Cash flow at risk (CFaR) and earnings at risk (EaR) have much to offer as techniques to test current assumptions and validate exposure forecasting to reflect a company’s FX risks.
CFaR measures the extent to which future cash flows may fall short of expectations as a consequence of changes in market variables, while EaR assesses the amount that net income may change due to a change in FX rates over a specified period.
From a reporting perspective, CFaR and EaR allow treasurers to move to an FX risk discussion with the CFO and board and away from a hedging policy-driven approach. By reporting EaR and CFaR values to the board it is much easier to link up with key performance indicators (KPIs) around earnings and revenue.
The traditional percentage hedging approach, however, cannot be tied to these types of KPIs, which boards are now demanding.
It is a challenge to move away from an accepted practice, but treasurers cannot ignore the mounting headlines about public companies losing earnings or revenue due to FX rate movements, says Mark Lewis, corporate treasury product manager at Bloomberg.
"We need to accept that the current model – the percentage hedging approach – does not work, and switch to the CFaR/EaR model that ensures all risks are reported correctly,” he says.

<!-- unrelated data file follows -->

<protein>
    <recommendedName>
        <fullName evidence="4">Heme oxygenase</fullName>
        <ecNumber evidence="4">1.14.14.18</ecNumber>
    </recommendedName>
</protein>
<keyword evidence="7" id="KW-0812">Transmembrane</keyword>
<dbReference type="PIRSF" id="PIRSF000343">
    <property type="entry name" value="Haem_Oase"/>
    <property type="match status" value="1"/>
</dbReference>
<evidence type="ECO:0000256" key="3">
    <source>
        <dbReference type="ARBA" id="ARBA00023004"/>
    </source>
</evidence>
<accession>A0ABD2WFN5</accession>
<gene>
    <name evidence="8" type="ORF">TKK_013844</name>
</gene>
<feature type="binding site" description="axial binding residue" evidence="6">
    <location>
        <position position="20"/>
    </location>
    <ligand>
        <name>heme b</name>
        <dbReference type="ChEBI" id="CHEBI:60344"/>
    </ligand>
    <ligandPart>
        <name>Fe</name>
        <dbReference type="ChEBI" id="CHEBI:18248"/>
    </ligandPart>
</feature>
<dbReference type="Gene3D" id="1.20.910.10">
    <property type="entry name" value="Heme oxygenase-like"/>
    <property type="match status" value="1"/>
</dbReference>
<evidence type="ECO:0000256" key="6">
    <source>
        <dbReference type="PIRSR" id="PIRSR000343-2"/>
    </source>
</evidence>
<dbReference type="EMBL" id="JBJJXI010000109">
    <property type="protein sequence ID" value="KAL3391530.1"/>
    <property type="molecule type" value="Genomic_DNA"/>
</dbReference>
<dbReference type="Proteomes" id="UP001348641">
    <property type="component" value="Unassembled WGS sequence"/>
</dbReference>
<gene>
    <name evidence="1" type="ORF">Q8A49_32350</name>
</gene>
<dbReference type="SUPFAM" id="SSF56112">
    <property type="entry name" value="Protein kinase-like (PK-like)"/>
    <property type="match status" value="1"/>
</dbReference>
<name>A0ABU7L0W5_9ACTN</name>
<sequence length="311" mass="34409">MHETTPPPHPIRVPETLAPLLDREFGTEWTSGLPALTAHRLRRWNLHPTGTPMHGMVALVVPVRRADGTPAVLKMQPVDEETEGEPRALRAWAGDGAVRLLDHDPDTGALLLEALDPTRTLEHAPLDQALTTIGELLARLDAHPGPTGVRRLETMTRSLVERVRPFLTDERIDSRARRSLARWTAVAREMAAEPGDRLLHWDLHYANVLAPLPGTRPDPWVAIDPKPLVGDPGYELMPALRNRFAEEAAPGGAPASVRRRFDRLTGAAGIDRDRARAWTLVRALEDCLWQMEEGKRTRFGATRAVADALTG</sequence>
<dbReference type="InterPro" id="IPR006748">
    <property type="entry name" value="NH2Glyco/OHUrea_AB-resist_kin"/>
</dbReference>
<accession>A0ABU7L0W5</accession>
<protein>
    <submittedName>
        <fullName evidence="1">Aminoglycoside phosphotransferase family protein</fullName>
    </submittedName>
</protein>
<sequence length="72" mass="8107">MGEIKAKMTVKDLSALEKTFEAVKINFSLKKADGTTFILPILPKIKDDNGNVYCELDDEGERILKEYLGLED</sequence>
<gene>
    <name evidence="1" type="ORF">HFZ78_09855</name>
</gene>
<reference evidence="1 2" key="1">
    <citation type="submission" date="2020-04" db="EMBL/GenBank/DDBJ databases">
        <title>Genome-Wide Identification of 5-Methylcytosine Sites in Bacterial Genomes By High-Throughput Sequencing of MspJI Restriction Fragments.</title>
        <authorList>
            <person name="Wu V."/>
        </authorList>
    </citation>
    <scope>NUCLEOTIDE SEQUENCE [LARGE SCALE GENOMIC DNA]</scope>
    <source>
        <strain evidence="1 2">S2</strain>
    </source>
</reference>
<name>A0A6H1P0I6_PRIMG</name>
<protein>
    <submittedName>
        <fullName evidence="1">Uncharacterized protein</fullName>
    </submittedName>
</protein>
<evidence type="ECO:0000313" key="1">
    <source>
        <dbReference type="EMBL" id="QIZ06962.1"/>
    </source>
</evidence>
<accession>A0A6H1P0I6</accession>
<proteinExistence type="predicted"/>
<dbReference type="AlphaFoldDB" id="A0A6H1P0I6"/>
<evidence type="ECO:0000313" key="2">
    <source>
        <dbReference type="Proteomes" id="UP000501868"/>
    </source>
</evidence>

In fact, one in three of the corporate treasurers, financial analysts and risk managers surveyed by Bloomberg during a webinar on corporate risk management said they were already using CFaR and a further 29% were considering using it.
But, when asked what obstacles stood in the way of adopting a CFaR-based hedging policy, two thirds of respondents cited the difficulties of explaining the policy internally and to the board.
In some cases, senior management have limited historical practitioner experience with CFaR and other risk modelling techniques.
Additionally, corporates often do not have the technological capability or staffing expertise to model risk on a regularly scheduled basis – and for those that do, the function is generally managed by a limited number of employees.
“Risk modelling is often an area of the organization that, while strategically important, has a lower profile within the larger finance and treasury structure," says Andrew Bateman, EVP of capital markets buyside at financial services technology firm FIS.
At-risk concepts were originally developed to quantify risk at financial institutions, where managing risk portfolios is the core business. As a result these institutions benefit much more from advanced quantification techniques and have invested heavily in their risk management departments.
For many corporate treasuries, however, risk management is not the primary business.
Value-at-risk techniques took some time to gain acceptance even in the banking sphere, and it can be difficult to explain statistical simulation-based approaches to board-level members without a quantitative background, observes Sean Coyne, principal solution consultant risk and quant at financial technology firm Finastra.